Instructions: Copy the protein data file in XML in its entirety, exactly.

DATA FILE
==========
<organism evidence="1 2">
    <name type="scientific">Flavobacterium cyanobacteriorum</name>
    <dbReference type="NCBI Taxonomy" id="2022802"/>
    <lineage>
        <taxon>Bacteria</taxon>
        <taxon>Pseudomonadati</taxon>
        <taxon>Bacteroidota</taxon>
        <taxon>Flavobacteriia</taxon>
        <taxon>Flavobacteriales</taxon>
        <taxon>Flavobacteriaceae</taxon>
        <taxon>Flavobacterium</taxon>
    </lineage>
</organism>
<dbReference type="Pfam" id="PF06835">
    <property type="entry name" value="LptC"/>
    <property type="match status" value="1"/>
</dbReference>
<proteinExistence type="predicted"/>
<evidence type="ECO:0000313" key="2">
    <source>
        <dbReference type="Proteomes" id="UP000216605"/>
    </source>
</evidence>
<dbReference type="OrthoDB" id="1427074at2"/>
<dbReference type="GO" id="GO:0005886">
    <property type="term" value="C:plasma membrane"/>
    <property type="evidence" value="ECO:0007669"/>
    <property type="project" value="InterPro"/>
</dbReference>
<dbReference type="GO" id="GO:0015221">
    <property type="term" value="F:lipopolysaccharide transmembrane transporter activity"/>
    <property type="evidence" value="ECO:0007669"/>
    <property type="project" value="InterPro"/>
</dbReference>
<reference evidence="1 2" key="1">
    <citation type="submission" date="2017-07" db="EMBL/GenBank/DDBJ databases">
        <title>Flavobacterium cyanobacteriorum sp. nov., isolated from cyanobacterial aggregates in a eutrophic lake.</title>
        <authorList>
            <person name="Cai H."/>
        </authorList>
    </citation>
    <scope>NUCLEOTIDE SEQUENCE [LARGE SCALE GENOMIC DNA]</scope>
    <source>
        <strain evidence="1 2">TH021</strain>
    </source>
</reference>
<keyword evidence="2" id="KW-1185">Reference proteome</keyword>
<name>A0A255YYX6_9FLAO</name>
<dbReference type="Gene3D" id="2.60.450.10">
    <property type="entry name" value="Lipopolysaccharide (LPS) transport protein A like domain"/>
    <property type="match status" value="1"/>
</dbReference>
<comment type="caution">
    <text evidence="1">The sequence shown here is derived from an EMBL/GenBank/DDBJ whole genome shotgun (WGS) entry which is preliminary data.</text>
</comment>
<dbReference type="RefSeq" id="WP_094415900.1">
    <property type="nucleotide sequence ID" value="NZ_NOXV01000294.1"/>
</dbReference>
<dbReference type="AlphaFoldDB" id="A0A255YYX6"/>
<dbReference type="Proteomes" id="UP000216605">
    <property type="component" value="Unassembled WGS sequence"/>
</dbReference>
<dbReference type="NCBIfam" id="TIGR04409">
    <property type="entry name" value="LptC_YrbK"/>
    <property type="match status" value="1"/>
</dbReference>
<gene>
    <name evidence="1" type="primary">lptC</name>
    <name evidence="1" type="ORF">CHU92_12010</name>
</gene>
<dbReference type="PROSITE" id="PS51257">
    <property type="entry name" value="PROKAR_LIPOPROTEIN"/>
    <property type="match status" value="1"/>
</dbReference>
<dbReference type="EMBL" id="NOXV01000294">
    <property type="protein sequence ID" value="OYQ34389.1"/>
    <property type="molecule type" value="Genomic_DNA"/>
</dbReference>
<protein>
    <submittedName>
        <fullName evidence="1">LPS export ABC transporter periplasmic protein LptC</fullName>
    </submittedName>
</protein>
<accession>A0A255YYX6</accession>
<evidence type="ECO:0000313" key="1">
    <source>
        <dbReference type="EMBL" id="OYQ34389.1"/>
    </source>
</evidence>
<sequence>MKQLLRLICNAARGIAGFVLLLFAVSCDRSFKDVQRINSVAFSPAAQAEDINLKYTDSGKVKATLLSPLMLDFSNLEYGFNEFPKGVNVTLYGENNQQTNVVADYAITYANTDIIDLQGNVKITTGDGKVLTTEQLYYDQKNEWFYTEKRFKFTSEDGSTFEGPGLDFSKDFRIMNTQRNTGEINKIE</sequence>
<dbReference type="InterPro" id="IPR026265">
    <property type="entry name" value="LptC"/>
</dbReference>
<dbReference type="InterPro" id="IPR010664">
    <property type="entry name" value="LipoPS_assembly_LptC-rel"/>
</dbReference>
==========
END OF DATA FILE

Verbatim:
<organism evidence="1 2">
    <name type="scientific">Flavobacterium cyanobacteriorum</name>
    <dbReference type="NCBI Taxonomy" id="2022802"/>
    <lineage>
        <taxon>Bacteria</taxon>
        <taxon>Pseudomonadati</taxon>
        <taxon>Bacteroidota</taxon>
        <taxon>Flavobacteriia</taxon>
        <taxon>Flavobacteriales</taxon>
        <taxon>Flavobacteriaceae</taxon>
        <taxon>Flavobacterium</taxon>
    </lineage>
</organism>
<dbReference type="Pfam" id="PF06835">
    <property type="entry name" value="LptC"/>
    <property type="match status" value="1"/>
</dbReference>
<proteinExistence type="predicted"/>
<evidence type="ECO:0000313" key="2">
    <source>
        <dbReference type="Proteomes" id="UP000216605"/>
    </source>
</evidence>
<dbReference type="OrthoDB" id="1427074at2"/>
<dbReference type="GO" id="GO:0005886">
    <property type="term" value="C:plasma membrane"/>
    <property type="evidence" value="ECO:0007669"/>
    <property type="project" value="InterPro"/>
</dbReference>
<dbReference type="GO" id="GO:0015221">
    <property type="term" value="F:lipopolysaccharide transmembrane transporter activity"/>
    <property type="evidence" value="ECO:0007669"/>
    <property type="project" value="InterPro"/>
</dbReference>
<reference evidence="1 2" key="1">
    <citation type="submission" date="2017-07" db="EMBL/GenBank/DDBJ databases">
        <title>Flavobacterium cyanobacteriorum sp. nov., isolated from cyanobacterial aggregates in a eutrophic lake.</title>
        <authorList>
            <person name="Cai H."/>
        </authorList>
    </citation>
    <scope>NUCLEOTIDE SEQUENCE [LARGE SCALE GENOMIC DNA]</scope>
    <source>
        <strain evidence="1 2">TH021</strain>
    </source>
</reference>
<keyword evidence="2" id="KW-1185">Reference proteome</keyword>
<name>A0A255YYX6_9FLAO</name>
<dbReference type="Gene3D" id="2.60.450.10">
    <property type="entry name" value="Lipopolysaccharide (LPS) transport protein A like domain"/>
    <property type="match status" value="1"/>
</dbReference>
<comment type="caution">
    <text evidence="1">The sequence shown here is derived from an EMBL/GenBank/DDBJ whole genome shotgun (WGS) entry which is preliminary data.</text>
</comment>
<dbReference type="RefSeq" id="WP_094415900.1">
    <property type="nucleotide sequence ID" value="NZ_NOXV01000294.1"/>
</dbReference>
<dbReference type="AlphaFoldDB" id="A0A255YYX6"/>
<dbReference type="Proteomes" id="UP000216605">
    <property type="component" value="Unassembled WGS sequence"/>
</dbReference>
<dbReference type="NCBIfam" id="TIGR04409">
    <property type="entry name" value="LptC_YrbK"/>
    <property type="match status" value="1"/>
</dbReference>
<gene>
    <name evidence="1" type="primary">lptC</name>
    <name evidence="1" type="ORF">CHU92_12010</name>
</gene>
<dbReference type="PROSITE" id="PS51257">
    <property type="entry name" value="PROKAR_LIPOPROTEIN"/>
    <property type="match status" value="1"/>
</dbReference>
<dbReference type="EMBL" id="NOXV01000294">
    <property type="protein sequence ID" value="OYQ34389.1"/>
    <property type="molecule type" value="Genomic_DNA"/>
</dbReference>
<protein>
    <submittedName>
        <fullName evidence="1">LPS export ABC transporter periplasmic protein LptC</fullName>
    </submittedName>
</protein>
<accession>A0A255YYX6</accession>
<evidence type="ECO:0000313" key="1">
    <source>
        <dbReference type="EMBL" id="OYQ34389.1"/>
    </source>
</evidence>
<sequence>MKQLLRLICNAARGIAGFVLLLFAVSCDRSFKDVQRINSVAFSPAAQAEDINLKYTDSGKVKATLLSPLMLDFSNLEYGFNEFPKGVNVTLYGENNQQTNVVADYAITYANTDIIDLQGNVKITTGDGKVLTTEQLYYDQKNEWFYTEKRFKFTSEDGSTFEGPGLDFSKDFRIMNTQRNTGEINKIE</sequence>
<dbReference type="InterPro" id="IPR026265">
    <property type="entry name" value="LptC"/>
</dbReference>
<dbReference type="InterPro" id="IPR010664">
    <property type="entry name" value="LipoPS_assembly_LptC-rel"/>
</dbReference>